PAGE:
The pasta. I like penne, a little more adult of a pasta than elbow, but elbow is just fine. You can use fussili or farfalle (bowtie) but I personally like the tubular pasta noodles for macaroni and cheese.
The bacon. I used center cut, baked it in the oven then chopped it up. I used 6 slices (sorry I don’t have the ounce amount!) but could’ve easily done 8 and maybe even 10. Leave the bacon out if you’re looking for a meatless dish, or substitute ham or another meat.
The shallots. I love shallots. They’re sweeter than onions are are a wonderful addition to this dish. I used 3 large shallots, sliced them thinly and sauteed them in a little butter and olive oil over medium-low heat until they were nice and evenly browned without burning. If they begin to darken too much, add a tablespoon of water to the hot pan and continue cooking. You can use a yellow onion, the flavor will just be slightly different but still delicious.
This creamy, cheesy and delicious baked pasta dish is real comfort food and something that is sure to please just about everyone. Enjoy!
Bacon and Caramelized Shallot Macaroni and Cheese
Adapted from Martha Stewart
Serves 6-8 as a main dish or 10-12 as a side dish
6-8 slices of center cut bacon, cooked and chopped or crumbled
3 large shallots, peeled and sliced thinly
8 tablespoons butter, divided, + 1/2 tablespoon to saute the shallots
1/2 tablespoon olive oil
1 pound penne pasta
1/2 cup flour
5 and 1/2 cups milk
1 teaspoon fresh thyme leaves
16 ounces sharp cheddar, grated (1 cup reserved for topping)
6 ounces gruyere cheese, grated (1/2 cup reserved for topping)
1 and 1/2 cups panko crumbs
Preheat oven to 375°F.
Caramelize the shallots: Heat 1/2 tablespoon of butter and 1/2 tablespoon of olive oil in a small pan over medium heat, add shallots, stir and cook for a couple minutes until shallots start to gain some color and soften slightly. Reduce heat to medium-low and cook, stirring occasionally, until shallots are caramel in color and very soft. Do not let them burn. If they are browning too quickly you can lower the heat slightly or add a tablespoon of water and continue to cook. This should take 10 minutes or so. Set shallots aside.
Heat a large pot of water to cook the penne. While it is coming to a boil, make the cheese sauce. Heat 6 tablespoons of butter in a large pan over medium heat, once it is melted add the flour and whisk for a minute. Slowly pour in about 1 cup of the milk and whisk until mixture thickens, being sure to whisk out any lumps. Continue adding the milk, a cup at a time, whisking until slightly thickened until the last addition of milk (this can be 1 1/2 cups). Whisk until slightly thickened.
Remove from the heat and add in salt (at least 1 teaspoon) pepper to taste, thyme, and all the cheese except that reserved for topping. Stir to combine and melt the cheese until mixture is smooth. Taste and season.
Salt boiling water and add the pasta. Cook 2 minutes fewer than the package instructs, then drain and add to the cheese sauce along with the shallots and bacon. Stir well to combine everything. NOTE: You may reserve some of the shallots to sprinkle on top, 2 tablespoon is enough.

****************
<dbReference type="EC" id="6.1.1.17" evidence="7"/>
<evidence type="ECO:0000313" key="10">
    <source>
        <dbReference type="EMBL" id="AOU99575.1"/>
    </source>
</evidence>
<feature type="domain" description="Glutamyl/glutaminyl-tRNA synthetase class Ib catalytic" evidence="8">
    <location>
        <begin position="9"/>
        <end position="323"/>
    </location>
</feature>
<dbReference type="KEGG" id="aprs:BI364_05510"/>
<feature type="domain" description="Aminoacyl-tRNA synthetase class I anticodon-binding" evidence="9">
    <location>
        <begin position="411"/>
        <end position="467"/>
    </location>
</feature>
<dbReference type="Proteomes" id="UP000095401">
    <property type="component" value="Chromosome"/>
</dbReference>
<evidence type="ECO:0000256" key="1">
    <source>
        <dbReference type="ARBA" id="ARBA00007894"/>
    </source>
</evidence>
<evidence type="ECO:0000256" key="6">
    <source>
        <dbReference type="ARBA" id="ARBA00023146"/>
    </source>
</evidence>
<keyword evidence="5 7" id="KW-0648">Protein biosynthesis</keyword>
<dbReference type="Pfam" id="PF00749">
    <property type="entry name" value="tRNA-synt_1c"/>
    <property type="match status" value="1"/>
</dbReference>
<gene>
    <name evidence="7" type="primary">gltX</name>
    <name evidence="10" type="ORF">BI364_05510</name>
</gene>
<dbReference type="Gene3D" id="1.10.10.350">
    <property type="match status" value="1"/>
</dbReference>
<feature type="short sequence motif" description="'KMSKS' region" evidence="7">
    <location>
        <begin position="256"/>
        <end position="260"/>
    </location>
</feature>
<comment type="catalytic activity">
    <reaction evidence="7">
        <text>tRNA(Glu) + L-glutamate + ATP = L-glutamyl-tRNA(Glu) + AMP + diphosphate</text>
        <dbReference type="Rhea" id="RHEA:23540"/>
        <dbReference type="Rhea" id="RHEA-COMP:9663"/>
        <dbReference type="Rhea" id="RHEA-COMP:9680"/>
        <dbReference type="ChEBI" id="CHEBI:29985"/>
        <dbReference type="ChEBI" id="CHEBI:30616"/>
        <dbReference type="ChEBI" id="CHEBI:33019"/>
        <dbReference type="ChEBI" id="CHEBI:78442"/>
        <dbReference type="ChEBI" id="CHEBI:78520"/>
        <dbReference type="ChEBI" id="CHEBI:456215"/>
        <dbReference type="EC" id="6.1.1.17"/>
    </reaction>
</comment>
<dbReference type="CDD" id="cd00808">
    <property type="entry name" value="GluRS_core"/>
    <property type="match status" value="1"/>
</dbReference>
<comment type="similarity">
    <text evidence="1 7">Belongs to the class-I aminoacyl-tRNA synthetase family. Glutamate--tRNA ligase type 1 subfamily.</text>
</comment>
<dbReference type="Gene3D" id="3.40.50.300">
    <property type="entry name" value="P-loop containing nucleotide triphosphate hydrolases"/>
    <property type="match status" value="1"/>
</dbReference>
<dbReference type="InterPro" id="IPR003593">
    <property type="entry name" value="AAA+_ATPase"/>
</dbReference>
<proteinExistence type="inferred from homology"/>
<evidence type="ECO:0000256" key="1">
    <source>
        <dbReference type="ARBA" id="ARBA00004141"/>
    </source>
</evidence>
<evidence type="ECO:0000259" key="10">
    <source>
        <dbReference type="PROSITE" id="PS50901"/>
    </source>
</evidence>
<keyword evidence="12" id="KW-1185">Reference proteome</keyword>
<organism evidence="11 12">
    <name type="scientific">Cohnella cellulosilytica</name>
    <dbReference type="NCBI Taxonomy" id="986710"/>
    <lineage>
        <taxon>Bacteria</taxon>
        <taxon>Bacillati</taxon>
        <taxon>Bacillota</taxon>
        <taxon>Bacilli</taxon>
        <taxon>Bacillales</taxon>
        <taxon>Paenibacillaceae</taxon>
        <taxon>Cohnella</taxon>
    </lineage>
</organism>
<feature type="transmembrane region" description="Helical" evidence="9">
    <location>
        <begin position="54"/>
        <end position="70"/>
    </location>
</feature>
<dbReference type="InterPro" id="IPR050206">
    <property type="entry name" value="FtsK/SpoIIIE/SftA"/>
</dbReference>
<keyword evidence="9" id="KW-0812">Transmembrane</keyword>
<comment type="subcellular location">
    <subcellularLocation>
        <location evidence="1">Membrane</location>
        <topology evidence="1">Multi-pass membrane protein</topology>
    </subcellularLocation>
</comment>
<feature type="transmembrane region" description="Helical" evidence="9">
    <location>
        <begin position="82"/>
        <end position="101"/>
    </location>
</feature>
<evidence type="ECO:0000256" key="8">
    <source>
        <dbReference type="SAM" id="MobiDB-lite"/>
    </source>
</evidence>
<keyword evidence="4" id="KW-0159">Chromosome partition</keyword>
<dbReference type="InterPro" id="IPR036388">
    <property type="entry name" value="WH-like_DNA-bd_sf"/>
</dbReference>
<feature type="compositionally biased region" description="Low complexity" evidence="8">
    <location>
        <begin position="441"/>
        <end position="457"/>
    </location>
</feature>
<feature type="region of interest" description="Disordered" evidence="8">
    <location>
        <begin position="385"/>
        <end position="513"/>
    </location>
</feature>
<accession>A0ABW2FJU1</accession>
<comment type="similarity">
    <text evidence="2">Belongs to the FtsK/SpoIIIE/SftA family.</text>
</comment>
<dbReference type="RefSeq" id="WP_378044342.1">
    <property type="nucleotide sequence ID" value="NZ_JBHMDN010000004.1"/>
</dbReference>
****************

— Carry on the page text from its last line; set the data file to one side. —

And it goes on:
Grease ramekins or casserole dish and spoon pasta into the dishes. Top with reserved cheese, then shallots.
Melt the remaining 2 tablespoons of butter and toss with the panko crumbs. Spread crumbs evenly over the cheese and bake for 30 minutes. Ramekins can bake for about 20, make sure to place them on a baking sheet to catch drips.
This dish can go horribly wrong. I have nightmares of eating this at a bridal luncheon a few years ago. Tough, dry chicken, ham with a strange texture, and fake tasting, rubbery cheese. I still have a sneaking suspicion that the “caterer” was the frozen food section at Wal-Mart. So, why make it for dinner, then? Because chicken cordon bleu can be delicious. And it was, oh, so very delicious.
I looked at quite a few recipes, but this one from Bobby Flay sounded the best. Gruyère cheese. Yum. While it is not imperative to use gruyère cheese I highly recommend it. Go for it. You will be rewarded for your cheese purchase. But if you still don’t feel like taking the plunge, swiss cheese will work.
I used slices of black forest ham instead of the prosciutto called for in the recipe. Other than that, I followed the recipe exactly. Well, not exactly. I didn’t pound the chicken breasts quite thin enough, so measure them if you need to and pound all the way to the 1/4 inch thickness instructed. I had to secure my rolls with toothpicks, which turned out to work very well. CAUTION: Tell your husband that there are toothpicks in his chicken before he scarfs it down.
I loved the panko crumb crust. If you cannot find panko, then dry bread crumbs is a fine substitute.
I served the chicken with a creamy parmesan sauce. Some chicken cordon bleus are served plain, without a sauce, but I planned to serve the chicken with egg noodles and thought it needed a sauce. It was perfect with the chicken and with the noodles. Creamy and subtle with just a hint of cheese.